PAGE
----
The FEA is right to point to the problem that such areas are often unattractive for teachers to go and work in. But this is likely to be for a number of other reasons. Such areas are often isolated from major urban areas, a situation which makes them less attractive to younger teachers. They can often be far from a teacher’s existing friends and family, and they may not offer a wide range of highly skilled graduate job opportunities for teachers’ families (the “trailing spouse” problem). Geography aside, schools with more entrenched issues are less attractive for many teachers to work in because of the worries of increased workload, poorer behaviour, and a lack of future career opportunities (an issue which Teach First has researched before). But none of these are affordability based reasons. It therefore seems unnecessary to allocate government funds to support mortgages for schools in Group 6, where houses are already very much within the reach of most teachers.

Notes on Data Table:

  1. New teacher salary taken from M1 of the main 2016 pay scale at £22,224. It also includes London weighting for eligible teachers, giving a salary of £27,819. This data does not include any ‘teaching and learning responsibilities’ payments (TLR). 
  2. Average teacher salary taken as £37,400, as set out in the 2014 School Census datapublished by the Department for Education in 2015 (Table 8). This data does not include any TLR, but does include teachers on leadership pay scales including non-classroom roles.
  3. Highest paid classroom salary taken as UPS3 from the 2016 pay-scale, and does not include any TLR.
  4. Average house prices for each district council taken from ONS dataon quarterly rolling-year mean house prices for subnational geographies, published in 2016 with information up to Q3 2015.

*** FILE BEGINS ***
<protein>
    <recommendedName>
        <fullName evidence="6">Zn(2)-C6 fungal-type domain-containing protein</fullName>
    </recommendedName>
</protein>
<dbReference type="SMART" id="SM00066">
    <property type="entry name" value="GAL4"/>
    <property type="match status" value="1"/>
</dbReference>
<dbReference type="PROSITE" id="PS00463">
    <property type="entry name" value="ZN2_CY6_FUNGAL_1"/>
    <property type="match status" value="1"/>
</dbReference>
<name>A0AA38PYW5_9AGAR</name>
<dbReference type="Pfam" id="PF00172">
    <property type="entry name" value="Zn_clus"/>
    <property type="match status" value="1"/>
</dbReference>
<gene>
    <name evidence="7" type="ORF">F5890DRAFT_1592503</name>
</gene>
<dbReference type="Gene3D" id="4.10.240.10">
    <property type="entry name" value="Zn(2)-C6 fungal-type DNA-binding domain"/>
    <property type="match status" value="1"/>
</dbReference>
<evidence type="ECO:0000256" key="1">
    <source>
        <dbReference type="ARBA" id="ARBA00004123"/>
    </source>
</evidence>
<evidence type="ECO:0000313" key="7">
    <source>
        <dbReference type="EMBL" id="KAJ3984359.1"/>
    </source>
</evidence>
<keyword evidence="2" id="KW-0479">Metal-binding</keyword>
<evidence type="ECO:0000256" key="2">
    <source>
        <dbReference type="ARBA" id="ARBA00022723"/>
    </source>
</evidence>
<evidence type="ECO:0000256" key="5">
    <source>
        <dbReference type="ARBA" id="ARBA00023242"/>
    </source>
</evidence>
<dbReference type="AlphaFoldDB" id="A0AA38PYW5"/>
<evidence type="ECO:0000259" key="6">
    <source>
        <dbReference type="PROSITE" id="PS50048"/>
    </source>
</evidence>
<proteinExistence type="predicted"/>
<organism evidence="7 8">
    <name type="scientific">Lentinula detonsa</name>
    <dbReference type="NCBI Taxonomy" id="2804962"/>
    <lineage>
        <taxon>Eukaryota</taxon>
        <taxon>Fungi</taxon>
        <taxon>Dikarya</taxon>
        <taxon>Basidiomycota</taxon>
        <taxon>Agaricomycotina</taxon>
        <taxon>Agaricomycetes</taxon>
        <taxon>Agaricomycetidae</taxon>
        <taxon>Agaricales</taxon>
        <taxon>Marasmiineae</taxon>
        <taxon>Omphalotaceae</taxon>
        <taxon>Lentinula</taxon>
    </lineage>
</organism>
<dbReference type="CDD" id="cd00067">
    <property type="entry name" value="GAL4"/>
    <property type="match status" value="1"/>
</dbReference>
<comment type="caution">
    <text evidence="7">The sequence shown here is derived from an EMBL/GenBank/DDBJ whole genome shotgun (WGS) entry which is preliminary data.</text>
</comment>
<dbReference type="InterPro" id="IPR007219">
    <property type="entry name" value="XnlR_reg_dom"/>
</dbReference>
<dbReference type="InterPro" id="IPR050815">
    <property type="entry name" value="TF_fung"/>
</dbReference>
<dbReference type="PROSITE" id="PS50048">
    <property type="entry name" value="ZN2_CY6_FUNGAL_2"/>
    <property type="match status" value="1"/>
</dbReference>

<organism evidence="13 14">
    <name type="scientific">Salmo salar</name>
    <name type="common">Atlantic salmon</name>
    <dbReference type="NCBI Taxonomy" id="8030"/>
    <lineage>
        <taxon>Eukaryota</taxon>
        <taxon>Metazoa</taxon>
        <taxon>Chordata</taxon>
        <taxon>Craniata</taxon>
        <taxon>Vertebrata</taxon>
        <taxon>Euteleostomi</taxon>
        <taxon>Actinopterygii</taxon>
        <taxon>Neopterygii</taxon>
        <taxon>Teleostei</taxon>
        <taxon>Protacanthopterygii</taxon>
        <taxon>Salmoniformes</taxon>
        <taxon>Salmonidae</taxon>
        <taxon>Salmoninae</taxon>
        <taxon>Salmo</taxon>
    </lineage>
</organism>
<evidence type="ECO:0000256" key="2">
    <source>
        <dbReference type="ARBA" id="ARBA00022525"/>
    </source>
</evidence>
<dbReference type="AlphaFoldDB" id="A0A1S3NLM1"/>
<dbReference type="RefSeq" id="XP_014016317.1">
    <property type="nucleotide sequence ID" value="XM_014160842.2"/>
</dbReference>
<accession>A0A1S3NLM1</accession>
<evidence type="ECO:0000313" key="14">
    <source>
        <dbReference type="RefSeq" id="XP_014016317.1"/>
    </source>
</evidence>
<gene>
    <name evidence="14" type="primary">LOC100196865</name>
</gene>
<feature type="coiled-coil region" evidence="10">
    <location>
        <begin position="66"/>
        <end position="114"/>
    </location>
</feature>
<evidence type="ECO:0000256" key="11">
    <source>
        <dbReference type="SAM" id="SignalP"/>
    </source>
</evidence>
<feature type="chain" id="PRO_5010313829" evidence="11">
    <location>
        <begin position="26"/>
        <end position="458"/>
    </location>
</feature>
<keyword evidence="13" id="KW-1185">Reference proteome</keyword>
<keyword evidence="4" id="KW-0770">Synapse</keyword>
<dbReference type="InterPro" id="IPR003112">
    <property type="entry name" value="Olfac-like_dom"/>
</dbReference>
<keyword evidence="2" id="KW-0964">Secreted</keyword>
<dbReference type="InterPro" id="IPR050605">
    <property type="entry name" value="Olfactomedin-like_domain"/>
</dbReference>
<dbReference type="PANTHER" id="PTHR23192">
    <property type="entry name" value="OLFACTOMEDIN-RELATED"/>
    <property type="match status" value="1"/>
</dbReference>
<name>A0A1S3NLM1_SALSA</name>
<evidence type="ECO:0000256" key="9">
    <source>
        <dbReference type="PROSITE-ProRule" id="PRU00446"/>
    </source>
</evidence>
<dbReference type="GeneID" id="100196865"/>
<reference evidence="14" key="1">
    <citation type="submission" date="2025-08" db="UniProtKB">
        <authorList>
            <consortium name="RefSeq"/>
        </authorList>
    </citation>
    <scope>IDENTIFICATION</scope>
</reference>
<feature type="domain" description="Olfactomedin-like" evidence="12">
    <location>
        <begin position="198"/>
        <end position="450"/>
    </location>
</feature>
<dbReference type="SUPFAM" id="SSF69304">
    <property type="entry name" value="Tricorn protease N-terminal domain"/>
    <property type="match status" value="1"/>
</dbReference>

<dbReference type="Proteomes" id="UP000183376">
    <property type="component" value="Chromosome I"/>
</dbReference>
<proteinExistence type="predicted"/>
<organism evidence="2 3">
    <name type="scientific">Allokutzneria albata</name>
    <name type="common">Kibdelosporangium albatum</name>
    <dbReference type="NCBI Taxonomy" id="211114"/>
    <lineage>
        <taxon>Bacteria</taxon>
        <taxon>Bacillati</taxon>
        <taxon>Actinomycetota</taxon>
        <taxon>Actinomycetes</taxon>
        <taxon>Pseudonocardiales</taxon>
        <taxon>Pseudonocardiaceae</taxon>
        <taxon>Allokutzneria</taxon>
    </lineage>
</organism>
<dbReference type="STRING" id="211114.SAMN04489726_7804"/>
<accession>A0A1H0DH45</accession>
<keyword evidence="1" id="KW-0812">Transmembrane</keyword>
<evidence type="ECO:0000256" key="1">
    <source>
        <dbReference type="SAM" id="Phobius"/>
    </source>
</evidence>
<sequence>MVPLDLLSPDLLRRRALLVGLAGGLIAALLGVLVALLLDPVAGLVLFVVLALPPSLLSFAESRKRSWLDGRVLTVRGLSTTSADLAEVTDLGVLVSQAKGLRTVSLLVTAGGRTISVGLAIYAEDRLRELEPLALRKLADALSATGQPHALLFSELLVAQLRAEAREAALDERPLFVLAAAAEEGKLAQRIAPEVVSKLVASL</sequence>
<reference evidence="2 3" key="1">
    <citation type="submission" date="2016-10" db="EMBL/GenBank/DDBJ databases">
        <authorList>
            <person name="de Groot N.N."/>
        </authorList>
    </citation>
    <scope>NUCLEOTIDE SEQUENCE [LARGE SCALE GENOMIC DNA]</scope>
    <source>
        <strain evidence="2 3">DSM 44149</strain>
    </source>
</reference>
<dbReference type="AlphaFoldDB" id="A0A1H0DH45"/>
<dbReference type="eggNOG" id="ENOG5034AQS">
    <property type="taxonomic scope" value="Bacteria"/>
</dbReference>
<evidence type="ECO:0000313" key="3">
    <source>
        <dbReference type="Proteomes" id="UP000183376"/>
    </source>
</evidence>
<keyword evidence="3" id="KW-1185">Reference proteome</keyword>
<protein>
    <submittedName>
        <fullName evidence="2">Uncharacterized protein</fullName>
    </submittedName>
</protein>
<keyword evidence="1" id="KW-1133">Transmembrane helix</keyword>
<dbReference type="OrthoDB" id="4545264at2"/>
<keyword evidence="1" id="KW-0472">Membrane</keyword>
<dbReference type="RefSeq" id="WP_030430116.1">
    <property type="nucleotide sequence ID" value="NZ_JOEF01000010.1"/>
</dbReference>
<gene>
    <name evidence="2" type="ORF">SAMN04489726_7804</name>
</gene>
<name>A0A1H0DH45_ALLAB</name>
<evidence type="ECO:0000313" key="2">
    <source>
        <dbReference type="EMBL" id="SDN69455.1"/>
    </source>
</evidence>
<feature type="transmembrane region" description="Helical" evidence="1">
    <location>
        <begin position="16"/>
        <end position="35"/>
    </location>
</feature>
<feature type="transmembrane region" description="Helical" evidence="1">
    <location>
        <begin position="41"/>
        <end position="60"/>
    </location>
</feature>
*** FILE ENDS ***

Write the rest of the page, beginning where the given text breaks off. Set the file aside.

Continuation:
5. Lowest quartile house prices for each district council price taken from ONS dataon quarterly rolling-year lower-quartile house prices for subnational geographies, published in 2016 with information up to Q3 2015.
  6. When districts are grouped into areas, a weighted house price average is constructed. For example, Westminster has an average house price of £1.4m, while the same figure for Redbridge is nearer £375k. A simple average might suggest house prices of £887,500. However, because Westminster has only 28,000 pupils while Redbridge has 55,000, it makes sense that there are more teachers working in Redbridge. Balancing the averages accordingly yields an average house price faced by teachers of around £720,800. We carried out this process for all of the districts together in each group of six, and did the same for teacher pay where it was affected by London weighting. It is therefore true to say that for some districts within each group, houses will be more or less affordable than this simplified average.
  7. Shading represents a broad estimate of affordability. Houses with a price-to-income ratio of less than 3.5 are shaded green and deemed the most affordable. Those between 3.5 and 4.5 are shaded amber. Those above 4.5 are shaded red and deemed most unaffordable. This approach is based on previous estimates used by banks and mortgage providers before more detailed affordability indices were recently introduced.

Data processing undertaken by Tom Galloway